Tuesday, August 3, 2010

The F Factor

Days since hubby deployed: 55

Days until his return: ? 150 (return date still unknown- maybe December?)

Status of completed manuscript: querying

Works in Progress: 4 (longest work at about 5000 wds)

Reading: 'Temeraire' by Naomi Novik on Kindle
'On Writing' by Stephen King on Kindle

Hours worked in physiotherapy (ie paying job) today: 7.5

Hours spent taxiing kids and waiting at activities: 2.5

Extra kids at our house tonight: 1

Today's 'F' Factor: Low

So you're probably wondering what an 'F' factor is.


Several years and about 3 moves ago, the Dunne family were in Greenwood, Nova Scotia. At the time we had three pre-schoolers and I was in the process of trying to get re-licensed as a physiotherapist in that fine province after a two year stint in North Carolina.

To go even further back than that, I should tell you that when we moved to North Carolina, we had an 18 month old toddler and a four week old baby. I decided against attempting to get my American license (duh...) which was a good thing as my youngest was born a year and a half later. If you think about all of those pregnancies, all of those kids, all of those moves, and the amount of time I had to myself, you get an idea of the amount of stress I was under.

So. Back to Nova Scotia. Trying to get my license. My application was refused. I was told I didn't have enough hours worked in the profession over the past 5 years (again...duh...), and if I would like to get my license approved I would have to write my National Physiotherapy Board Exams. THIRTEEN YEARS AFTER GRADUATING FROM UNIVERSITY and they wanted me to waltz in and do an exam (to the tune of about $3000)on stuff I hadn't even looked at since I graduated! I was not impressed. Oh-- and I was to write this bell curved exam with kids graduating that year, and with the least detailed topic outline I'd ever seen.

And while I was doing all of this we were building a house, my husband was incredibly busy at his job, and I was volunteering 10+ hours a week as the Board Chair of the Military Family Resource Centre in town.

I like to do all of the major life stressors all at once.

During this time I swore alot. Under my breath, mind you, so that none of the little ears in our house could hear and so that none of local socialites could titter about Mrs Dunne's potty mouth.

There were days when the 'F word' was frequently in my mind and on my lips. A non-stop inner monologue of verbal filth. "'F-ing' alarm clock why the 'F' can't anybody pick up their own socks well 'F' the milk is gone and the 'F-ing' van is being serviced so I don't have an 'F-ing' car what kind of 'F-ing' lunatic tries to canoe across the 'F-ing' ocean in 'F-ing January causing my husband to be 'F-ing' called out at 'F-ing' 2 a.m. while my son was 'F-ing' barfing all over the 'F-ing' last set of sheets and somehow I've got to 'F-ing' study for this 'F-ing' exam..."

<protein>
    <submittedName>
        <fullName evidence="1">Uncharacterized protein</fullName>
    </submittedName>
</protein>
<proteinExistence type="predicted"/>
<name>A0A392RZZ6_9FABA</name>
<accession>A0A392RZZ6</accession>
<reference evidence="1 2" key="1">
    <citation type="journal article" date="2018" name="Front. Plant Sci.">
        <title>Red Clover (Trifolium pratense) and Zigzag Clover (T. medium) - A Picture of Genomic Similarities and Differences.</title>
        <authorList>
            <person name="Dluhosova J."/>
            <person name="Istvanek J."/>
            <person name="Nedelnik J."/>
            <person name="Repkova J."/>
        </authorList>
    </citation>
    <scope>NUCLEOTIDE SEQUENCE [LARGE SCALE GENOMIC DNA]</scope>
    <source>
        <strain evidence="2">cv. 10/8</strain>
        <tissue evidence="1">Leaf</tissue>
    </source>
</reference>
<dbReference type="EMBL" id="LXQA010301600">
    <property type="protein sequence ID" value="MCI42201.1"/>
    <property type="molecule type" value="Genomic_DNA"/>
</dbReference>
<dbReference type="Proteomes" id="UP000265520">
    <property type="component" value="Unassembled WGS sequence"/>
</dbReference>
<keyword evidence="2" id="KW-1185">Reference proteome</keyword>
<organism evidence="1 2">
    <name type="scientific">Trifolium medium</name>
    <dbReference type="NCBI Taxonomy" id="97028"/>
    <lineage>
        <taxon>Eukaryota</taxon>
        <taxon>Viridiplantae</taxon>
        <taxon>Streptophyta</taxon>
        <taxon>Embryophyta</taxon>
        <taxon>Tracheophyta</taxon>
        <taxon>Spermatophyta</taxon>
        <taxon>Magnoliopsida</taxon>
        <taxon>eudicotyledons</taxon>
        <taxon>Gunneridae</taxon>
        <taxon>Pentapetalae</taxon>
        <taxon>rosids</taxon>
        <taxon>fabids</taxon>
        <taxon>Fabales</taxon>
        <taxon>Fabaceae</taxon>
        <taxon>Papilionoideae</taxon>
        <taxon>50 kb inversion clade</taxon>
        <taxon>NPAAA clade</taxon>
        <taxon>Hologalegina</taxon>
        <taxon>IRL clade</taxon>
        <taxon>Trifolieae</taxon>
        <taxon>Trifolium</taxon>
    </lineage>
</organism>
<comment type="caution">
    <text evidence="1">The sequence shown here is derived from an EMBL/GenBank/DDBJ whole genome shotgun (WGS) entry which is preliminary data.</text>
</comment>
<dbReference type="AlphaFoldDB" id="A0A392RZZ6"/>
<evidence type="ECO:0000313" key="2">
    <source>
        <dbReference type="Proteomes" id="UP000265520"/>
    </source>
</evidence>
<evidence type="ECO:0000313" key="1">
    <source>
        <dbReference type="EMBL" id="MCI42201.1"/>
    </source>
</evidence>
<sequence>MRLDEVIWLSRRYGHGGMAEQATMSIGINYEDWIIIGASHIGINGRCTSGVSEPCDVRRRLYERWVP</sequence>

Yah, you get the idea. Not pretty. Not lady-like in the least.

Every once in a while, when it got REALLY bad, one would slip out in front of the kids and I'd have to change it last minute: "Well, FUUUUU...riggin-jiggin CRAP!" The kids soon learned to steer clear of momma when she was talking like that.

Thankfully those days weren't particularly frequent. I passed my exams (really!), started working again, our beautiful house got built, we moved in, and SURPRISE!...fourteen months later we got posted to Ottawa.

There's no life like it.

In response to those vulgar, bleary eyed days of the military motherhood trenches, I coined 'The F Factor'. A phrase used to describe how rock-bottom those days really were.

Low F Factor days are the usual kid snot and book-club kind of days. Good friends, lots of coffee and happy family dinners. High F Factor days involve barf, diarrhea, snot, hubby unexpectedly leaving for a two-week trip, freezing rain, kid fights, forgotten dentist appointments, being late for the bus, being late for work, and empty refrigerators. Temper tantrums abound on these days, and it's not necessarily the kids having them.

And now you know. Today was a low F Factor day.

I hope it was for you too.



Lisa Potts said...

I found the F factor days have changed now that the kids are older.

I find myself mumbling "F-ing kids" under my breath after just being told to stop nagging them all the time.

Apparently they still don't realize who earns the money to F-ing feed them.
; )

Overdunne said...

(laughing) Very true! Lately my higher F factor days involve lots of SASS, and not a whole lot of pitching in. Surprisingly enough, my inner monologue of swear words helps me push through (and saves me from using my outside voice--saying things I later regret...). Thanks for reading, Lisa! :)